Publication Details

Category Text Publication
Reference Category Book chapters
DOI 10.1007/978-3-319-16193-8_10
Title (Primary) Conclusion and outlook
Title (Secondary) Smart bioenergy : technologies and concepts for a more flexible bioenergy provision in future energy systems
Author Thrän, D.
Publisher Thrän, D.
Year 2015
Page From 161
Page To 177
Language englisch
Keywords Smart bioenergy; Bioenergy technologies; Bioeconomy; Flexible bioenergy provision; Advanced biofuels
UFZ wide themes RU6;
Abstract In a nutshell, smart bioenergy can be described as the process of optimizing individual technologies and plants to an optimized contribution of bioenergy technologies to the overall energy system and infrastructure with the benefit of providing additional services from bioenergy. The focus of this book is on the conceptual approaches and the technical potential for developing different biomass provision routes towards more flexibility. This requires conversion plants with units that can be controlled with precision and well adapted to short reaction times, with a partial load function of the conversion process and additional storage facilities.

Power provision from biomass is one application, where increasing flexibility can be expected in Germany over the next 5 years when electricity from wind and photovoltaic will become more important. Due to the specific frame conditions of power provision, the demand for flexibility in this sector is expected to be very challenging, requiring reaction times of only a few minutes to provide positive or even negative energy to balance grid stability. Beside the specific German case, flexible power to increase the grid stability can be necessary due to different reasons and is required in many countries of the world. Highly flexible heat provision in small scale combustion units is not so much an issue at the moment, but is expected prospectively to be due to an increasing supply of heat from solar systems and/or heat from excess energy from wind and photovoltaic (power to heat). Fuels for transportation are also expected to change in the years to come. Furthermore, the increased availability of fluctuating wind and solar power will provide excess energy during certain periods. Basically speaking, the excess electrical energy can be converted into thermal or chemical energy and meet some of the demand for heat or fuel consumption. As a result, some of the flexibility needs can be shifted between the different sectors. To enable technologies to fulfil the additional demands for smaller and more flexible bioenergy provision, the availability of advanced intermediates is a core issue. This includes further development and market implementation of advanced solid biofuels as well as biomethane.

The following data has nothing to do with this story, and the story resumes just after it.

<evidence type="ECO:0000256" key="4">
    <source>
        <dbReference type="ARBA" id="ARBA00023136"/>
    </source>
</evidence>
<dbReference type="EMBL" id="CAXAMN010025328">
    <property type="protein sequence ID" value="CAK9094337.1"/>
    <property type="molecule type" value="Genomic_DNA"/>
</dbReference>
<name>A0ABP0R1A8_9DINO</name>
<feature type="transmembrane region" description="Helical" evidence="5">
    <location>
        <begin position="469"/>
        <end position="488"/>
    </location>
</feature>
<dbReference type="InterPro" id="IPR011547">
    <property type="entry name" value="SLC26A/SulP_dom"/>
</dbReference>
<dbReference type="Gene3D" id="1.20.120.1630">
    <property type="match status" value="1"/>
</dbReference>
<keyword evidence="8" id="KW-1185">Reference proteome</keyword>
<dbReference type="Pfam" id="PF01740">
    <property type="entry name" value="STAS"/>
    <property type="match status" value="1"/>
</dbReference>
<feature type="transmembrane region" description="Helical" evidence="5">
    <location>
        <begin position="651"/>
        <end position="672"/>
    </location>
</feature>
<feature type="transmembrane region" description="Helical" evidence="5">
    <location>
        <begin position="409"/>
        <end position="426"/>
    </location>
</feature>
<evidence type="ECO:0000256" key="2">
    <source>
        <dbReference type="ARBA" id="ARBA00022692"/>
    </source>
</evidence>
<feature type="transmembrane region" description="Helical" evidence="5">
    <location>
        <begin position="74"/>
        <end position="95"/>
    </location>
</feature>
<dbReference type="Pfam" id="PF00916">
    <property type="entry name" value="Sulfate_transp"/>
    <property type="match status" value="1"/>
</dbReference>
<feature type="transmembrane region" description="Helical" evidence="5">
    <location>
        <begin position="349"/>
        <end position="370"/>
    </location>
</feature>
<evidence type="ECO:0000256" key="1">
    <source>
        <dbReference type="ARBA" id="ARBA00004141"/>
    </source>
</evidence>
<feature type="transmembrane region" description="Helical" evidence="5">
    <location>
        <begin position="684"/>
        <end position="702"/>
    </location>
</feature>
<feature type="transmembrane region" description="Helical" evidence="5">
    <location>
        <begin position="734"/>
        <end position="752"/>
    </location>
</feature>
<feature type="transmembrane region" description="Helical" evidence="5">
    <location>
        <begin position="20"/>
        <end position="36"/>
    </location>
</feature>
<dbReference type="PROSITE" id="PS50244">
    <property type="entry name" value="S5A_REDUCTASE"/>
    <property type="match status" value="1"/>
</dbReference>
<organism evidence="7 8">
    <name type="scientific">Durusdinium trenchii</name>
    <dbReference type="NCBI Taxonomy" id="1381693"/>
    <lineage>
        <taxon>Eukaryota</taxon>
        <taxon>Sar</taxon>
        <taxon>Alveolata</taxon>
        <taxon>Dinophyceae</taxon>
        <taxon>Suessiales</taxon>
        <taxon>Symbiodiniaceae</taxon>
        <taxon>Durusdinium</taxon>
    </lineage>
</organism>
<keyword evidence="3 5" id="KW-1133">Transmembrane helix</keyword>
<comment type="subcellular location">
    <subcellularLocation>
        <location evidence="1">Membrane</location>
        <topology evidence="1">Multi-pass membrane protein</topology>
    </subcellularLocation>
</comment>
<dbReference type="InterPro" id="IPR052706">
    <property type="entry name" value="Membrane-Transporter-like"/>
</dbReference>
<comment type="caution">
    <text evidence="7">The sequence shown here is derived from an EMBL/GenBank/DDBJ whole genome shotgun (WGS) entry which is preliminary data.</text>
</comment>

Challenges on the road to becoming more flexible do not only occur from the technical options and limitations but also from the elements of the supply chain, including sustainable feedstock provision, the implementation of flexible conversion concepts and the demand from the renewable energy market. With regard to the holistic system approach, three pillars for smart bioenergy systems can be identified: (i) an additional demand for smaller application units in terms of energy provision from biomass, (ii) the necessity to have improved technologies providing the desired products in small units and (iii) and new concepts of system integration – including the energy system but the coupled production of materials energy carriers from biomass as well.

It is only through the combined actions of different stakeholders that flexible bioenergy can be implemented successfully. A stepwise approach to achieving flexibilisation has to be designed and a careful consideration of the directed transition of the related energy systems is imperative. The bigger picture of such an upcoming energy supply system is the combined provision of heat, power and fuels based on different renewable energy carriers. Moreover, smart bioenergy needs to be coupled with future bio-economy approaches, providing materials and energy from the limited feedstock. The book does not go into detail here but many of the elaborated technical and managing elements, such as the sustainable feedstock base, designed intermediates and controlled conversion processes in production networks are necessary for flexible bioenergy provision and for advanced bio-based material production within a future bio-economy.

Persistent UFZ Identifier
Thrän, D. (2015):
Conclusion and outlook
In: Thrän, D. (ed.)
Smart bioenergy : technologies and concepts for a more flexible bioenergy provision in future energy systems
Springer, Cham, p. 161 - 177 10.1007/978-3-319-16193-8_10